Do it more often.
Because if you have painful releases,
then you do your yearly releases.
It's full of manual scripts in Google Docs
that you're running through and checklists with team members.
And things fail, and you have to address them.
And you have to tweak the manual process.
Some things aren't documented in the scripts.
But you're doing it once a year.
You tend to want to do it less frequently
when something is painful.
But actually, if you want to address the problem,
doing it more often is going to be a forcing function
that forces you to address those problems.
Yeah, do it more often
so that you will find a way not to do it anymore.
Right, yes.
In that way, in that painful way.
And that's the definition of CD,
whatever it might be.
So shall we talk a little bit about some of the specific syntax
that GitHub Actions give you?
Yeah, sure.
I think some of the origins of GitHub Actions
were kind of having specific hooks for GitHub events.
So if somebody comments on an issue,
or if somebody opens an issue,
then you could have a bot that says,
oh, thanks for opening an issue.
Here are some guidelines.
The functionality still exists.
So you can have event triggers
where you say,
I want to do this on new issue.
Another example would just be run tests
whenever you get a pull request,
something like that.
Yeah, exactly.
And I think that most people
who are familiar with GitHub Actions
are probably going to be most familiar
with just that standard on pull request
on new commit on the main branch.
That is all I know, actually.
And you can get a lot of mileage with just that.
You can also trigger jobs on a schedule.
It's on schedule,
and it just uses cron syntax.
And by the way,
if you're using cron syntax,
there's a site, I think it's
And once you use it,
if you're wondering,
how do I run something every morning at this time
and finding stack overflow answers,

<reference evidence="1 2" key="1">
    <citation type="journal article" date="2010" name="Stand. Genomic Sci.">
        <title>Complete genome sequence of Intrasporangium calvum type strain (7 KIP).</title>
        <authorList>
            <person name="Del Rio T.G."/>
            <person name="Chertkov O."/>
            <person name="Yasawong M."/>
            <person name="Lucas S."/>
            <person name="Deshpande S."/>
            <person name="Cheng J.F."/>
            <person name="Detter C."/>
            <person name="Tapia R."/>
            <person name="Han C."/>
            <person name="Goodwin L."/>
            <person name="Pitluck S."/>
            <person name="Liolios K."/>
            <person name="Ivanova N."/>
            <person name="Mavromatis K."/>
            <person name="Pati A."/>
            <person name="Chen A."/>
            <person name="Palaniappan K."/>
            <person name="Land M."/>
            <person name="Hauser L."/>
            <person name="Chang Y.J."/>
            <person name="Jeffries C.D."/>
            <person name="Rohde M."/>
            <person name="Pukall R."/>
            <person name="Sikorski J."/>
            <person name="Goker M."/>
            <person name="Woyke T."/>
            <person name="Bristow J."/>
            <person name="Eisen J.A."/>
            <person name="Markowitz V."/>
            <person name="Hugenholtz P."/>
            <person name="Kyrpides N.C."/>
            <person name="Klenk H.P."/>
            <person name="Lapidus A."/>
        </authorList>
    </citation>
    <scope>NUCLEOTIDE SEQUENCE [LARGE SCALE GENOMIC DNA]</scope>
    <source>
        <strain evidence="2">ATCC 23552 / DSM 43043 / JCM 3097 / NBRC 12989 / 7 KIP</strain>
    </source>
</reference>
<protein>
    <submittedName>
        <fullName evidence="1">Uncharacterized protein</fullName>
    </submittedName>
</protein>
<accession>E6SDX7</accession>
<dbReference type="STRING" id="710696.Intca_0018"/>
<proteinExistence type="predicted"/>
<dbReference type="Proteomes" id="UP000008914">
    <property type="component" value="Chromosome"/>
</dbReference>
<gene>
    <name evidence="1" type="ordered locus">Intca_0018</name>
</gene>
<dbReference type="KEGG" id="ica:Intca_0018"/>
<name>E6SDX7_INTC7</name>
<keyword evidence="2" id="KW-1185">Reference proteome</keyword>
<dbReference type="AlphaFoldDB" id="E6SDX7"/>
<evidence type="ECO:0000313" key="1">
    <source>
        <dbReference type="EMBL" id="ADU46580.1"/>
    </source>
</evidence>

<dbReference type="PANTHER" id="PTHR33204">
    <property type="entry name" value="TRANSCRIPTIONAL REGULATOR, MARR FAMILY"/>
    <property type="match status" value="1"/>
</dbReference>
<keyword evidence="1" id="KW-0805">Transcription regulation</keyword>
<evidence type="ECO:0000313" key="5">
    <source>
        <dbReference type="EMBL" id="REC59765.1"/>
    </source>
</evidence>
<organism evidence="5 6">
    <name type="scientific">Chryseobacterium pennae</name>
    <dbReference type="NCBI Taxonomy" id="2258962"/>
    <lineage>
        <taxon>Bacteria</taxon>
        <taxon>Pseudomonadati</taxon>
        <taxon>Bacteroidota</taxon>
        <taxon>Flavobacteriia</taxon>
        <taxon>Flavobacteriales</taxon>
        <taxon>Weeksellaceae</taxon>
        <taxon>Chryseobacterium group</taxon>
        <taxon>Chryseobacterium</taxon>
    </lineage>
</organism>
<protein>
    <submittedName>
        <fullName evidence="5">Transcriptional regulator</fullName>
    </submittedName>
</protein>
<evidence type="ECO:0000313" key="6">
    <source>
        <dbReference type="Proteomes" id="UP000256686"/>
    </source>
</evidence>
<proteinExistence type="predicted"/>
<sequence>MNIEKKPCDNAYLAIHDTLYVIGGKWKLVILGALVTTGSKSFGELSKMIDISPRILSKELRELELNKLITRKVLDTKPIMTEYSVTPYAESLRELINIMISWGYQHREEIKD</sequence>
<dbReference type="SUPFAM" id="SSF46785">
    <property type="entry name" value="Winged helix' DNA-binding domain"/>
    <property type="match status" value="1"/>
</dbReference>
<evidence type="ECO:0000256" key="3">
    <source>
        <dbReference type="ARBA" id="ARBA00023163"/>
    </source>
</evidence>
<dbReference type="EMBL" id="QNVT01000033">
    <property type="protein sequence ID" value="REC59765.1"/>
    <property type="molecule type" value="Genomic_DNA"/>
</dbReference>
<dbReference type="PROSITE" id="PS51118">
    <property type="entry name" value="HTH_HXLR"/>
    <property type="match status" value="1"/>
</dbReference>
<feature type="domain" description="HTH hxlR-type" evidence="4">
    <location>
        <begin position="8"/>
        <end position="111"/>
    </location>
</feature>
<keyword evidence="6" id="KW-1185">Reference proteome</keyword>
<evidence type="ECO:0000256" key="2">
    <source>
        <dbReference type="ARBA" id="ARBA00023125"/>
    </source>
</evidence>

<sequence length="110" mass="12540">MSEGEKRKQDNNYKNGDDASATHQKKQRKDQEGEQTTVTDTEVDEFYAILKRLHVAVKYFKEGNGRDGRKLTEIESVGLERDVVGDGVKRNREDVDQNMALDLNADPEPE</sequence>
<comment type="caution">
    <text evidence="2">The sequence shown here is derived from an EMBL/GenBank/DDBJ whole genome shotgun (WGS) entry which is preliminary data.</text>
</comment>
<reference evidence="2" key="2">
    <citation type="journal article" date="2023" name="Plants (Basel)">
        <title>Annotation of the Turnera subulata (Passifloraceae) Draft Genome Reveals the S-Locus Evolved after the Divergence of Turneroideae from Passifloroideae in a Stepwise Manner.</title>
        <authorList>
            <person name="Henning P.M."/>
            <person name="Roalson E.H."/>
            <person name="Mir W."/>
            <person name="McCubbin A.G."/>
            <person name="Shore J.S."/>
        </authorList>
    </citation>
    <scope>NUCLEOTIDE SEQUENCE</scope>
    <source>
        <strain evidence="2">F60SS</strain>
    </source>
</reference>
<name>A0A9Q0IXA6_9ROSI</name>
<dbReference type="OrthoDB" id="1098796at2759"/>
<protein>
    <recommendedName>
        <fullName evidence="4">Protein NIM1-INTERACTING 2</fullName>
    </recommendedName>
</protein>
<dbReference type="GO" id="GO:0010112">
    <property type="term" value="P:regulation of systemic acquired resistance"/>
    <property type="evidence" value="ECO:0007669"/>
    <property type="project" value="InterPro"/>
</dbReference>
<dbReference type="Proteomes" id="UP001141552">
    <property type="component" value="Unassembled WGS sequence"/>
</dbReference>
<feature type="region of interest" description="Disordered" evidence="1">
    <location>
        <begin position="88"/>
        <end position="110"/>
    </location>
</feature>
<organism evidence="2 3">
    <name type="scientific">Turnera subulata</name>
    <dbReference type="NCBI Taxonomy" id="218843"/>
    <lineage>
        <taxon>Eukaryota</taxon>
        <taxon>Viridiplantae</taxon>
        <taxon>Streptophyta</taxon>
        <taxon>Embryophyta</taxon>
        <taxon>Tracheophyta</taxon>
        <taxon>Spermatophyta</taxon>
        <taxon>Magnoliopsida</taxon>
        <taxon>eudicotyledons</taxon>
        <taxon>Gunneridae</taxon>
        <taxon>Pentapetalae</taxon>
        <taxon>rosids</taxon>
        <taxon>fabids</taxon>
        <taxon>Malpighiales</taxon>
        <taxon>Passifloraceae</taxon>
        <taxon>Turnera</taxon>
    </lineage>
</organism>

you'll just open that up.
for those who are looking it up right now.
Oh, okay.
Yeah, makes me think of
Also very nice.
So you can run things on a schedule.
You can run things on a schedule.
We don't have that functionality at the moment,
so our Elm Radio episodes are released
with an on schedule trigger from a GitHub action.
So we have a GitHub action
that calls the API from NetDefy to say,
please deploy.
Yeah, it's actually just a web hook.
You just hit a URL,
and it causes a deployment.
And there's also a lesser known feature in GitHub actions
where you can use something called Workflow Dispatch.
It's in the show notes.
And that allows you to click a button in the UI
for GitHub actions and trigger something,
and you can actually use different inputs.
So you can have different input fields
and use those in your GitHub action job.
So I could have a button that says,
run the very long end to end tests right now.
Okay, cool.
Or you could have,
because this sounds kind of cool,
I could imagine having a button that says,
hey, I'm ready for a new release of this Elm package.
And you click a button,
and you could have it actually run Elm bump.
Oh, yeah, I like that.
That could be kind of cool.
So I mean, it's one of those things
where GitHub actions gives you
a lot of these building blocks,
and you sort of get creative
with the building blocks.
But the building blocks,
I mean, just being able to take user input
and run a workflow with those input fields,
there's so much you can do with that.
You can get really creative.
Maybe I shouldn't talk about this right now,
but if we have the button to bump the version
and then publish,
could anyone do that on my repo?
Or only me and the maintainers?
Or can I say, who has access to that button?
I have a great discourse thread
about this on the GitHub discourse.
So you can enforce that.
You can do
to find out who triggered the workflow
using that dispatch action.